Things to keep in mind when giving your child choices:

  • use words your child will understand
  • name the choices you’re offering such as “Would you like orange juice or milk?”
  • as your child understand more words, make your questions longer such as “Are you going home for lunch today or are you staying at school?”

Avoid asking yes/no questions. These do not encourage your child to talk. It is difficult to know if a child has understood the question.

You should always name the choices that you are offering for example “Would you like orange juice or milk?”

Naming, or labelling, is where you give an object a name for example “key” or “mummy”.  There are many ways to encourage naming. Children need to hear a word a lot of times before they will be able to use it.

You can help by naming items or objects that your child points to or shows interest in. Make sure to repeat new words several times throughout the day in different situations. For example, if you are introducing the word ‘apple’ make sure to bring it up at snack time, when cooking and when you’re shopping.

There are a few activities and games you can do with your child to encourage naming:

Playing hide and seek. Hide pictures or objects around the room. Send your child to find them. Every time a picture or object is found, they must tell you what the object is.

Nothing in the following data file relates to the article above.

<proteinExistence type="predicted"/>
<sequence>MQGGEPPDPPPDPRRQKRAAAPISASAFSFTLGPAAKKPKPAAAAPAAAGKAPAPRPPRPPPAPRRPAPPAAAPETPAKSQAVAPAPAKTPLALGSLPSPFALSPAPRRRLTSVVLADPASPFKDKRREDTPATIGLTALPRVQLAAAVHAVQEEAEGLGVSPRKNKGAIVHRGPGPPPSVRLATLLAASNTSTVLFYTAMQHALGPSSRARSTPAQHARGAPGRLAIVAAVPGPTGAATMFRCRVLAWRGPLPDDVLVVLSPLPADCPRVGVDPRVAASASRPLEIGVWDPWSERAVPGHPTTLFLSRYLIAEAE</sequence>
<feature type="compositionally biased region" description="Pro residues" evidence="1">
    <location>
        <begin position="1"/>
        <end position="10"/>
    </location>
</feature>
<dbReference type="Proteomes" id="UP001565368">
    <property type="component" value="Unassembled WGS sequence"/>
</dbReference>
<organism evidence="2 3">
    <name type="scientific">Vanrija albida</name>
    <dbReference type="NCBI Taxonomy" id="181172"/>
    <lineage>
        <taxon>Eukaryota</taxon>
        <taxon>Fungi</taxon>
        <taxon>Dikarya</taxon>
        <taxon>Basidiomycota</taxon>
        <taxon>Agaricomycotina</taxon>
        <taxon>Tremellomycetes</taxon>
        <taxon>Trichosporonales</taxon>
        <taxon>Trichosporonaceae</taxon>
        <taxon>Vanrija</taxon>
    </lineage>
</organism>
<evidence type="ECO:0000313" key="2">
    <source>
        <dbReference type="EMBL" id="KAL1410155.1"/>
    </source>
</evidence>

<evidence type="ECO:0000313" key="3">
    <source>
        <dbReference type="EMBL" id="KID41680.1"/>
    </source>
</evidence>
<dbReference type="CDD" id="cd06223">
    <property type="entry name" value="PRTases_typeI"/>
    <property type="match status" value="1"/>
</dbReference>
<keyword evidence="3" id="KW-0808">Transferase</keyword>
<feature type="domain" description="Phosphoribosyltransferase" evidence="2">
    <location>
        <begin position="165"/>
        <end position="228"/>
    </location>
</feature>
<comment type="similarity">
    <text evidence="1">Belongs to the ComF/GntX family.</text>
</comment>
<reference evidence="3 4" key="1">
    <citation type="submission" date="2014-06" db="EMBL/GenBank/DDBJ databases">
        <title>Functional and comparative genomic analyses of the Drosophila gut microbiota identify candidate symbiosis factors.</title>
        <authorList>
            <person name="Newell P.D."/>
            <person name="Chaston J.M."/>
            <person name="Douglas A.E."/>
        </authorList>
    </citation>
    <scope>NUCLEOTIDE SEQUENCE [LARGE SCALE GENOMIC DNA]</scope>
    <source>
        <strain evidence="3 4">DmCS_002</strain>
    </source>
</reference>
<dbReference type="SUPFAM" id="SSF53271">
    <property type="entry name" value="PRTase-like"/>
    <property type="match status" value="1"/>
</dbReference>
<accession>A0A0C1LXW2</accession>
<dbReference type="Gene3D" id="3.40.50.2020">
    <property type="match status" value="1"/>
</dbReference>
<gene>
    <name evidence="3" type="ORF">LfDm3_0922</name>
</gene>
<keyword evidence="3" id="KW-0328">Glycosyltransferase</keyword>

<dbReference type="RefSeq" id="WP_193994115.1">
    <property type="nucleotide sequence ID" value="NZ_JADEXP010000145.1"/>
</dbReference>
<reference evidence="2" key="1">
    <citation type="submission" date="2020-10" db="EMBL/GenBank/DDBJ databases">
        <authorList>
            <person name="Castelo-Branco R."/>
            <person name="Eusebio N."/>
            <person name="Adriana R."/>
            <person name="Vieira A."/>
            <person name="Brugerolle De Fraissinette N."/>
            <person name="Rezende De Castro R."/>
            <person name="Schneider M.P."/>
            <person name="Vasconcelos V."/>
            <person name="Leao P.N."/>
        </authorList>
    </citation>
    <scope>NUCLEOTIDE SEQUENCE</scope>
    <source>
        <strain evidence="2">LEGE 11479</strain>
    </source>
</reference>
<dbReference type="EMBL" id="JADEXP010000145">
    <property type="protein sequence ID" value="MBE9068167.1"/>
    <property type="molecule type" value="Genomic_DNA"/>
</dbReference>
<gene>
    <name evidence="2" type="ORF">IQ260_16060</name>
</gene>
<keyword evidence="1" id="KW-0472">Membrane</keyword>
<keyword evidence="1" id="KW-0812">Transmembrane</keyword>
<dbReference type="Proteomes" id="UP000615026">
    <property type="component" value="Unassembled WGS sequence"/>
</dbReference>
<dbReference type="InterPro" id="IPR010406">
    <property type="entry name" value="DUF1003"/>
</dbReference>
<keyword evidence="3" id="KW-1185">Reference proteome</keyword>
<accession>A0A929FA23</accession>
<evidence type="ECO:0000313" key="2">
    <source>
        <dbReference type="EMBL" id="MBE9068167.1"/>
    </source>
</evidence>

Using a feely bag. Create a feely bag with lots of objects with interesting textures and surfaces. Pull toys from the bag 1 at a time and encourage your child to name them. If your child doesn’t know the name of the toy, say it for them.

Playing a game where you are ‘shopping’ for items. You can ask your child to point at the item you’re asking for.

Playing a fishing game. For the fishpond use a large empty container like a washing up bowl. Make some fish out of cardboard, stick some pictures of different objects onto the fish and attach paperclips to them. Make a fishing rod using a stick, string and a magnet. The magnet will attract the fish. When your child catches a fish, they need to name what is on the picture. If they answer correctly they can keep the fish.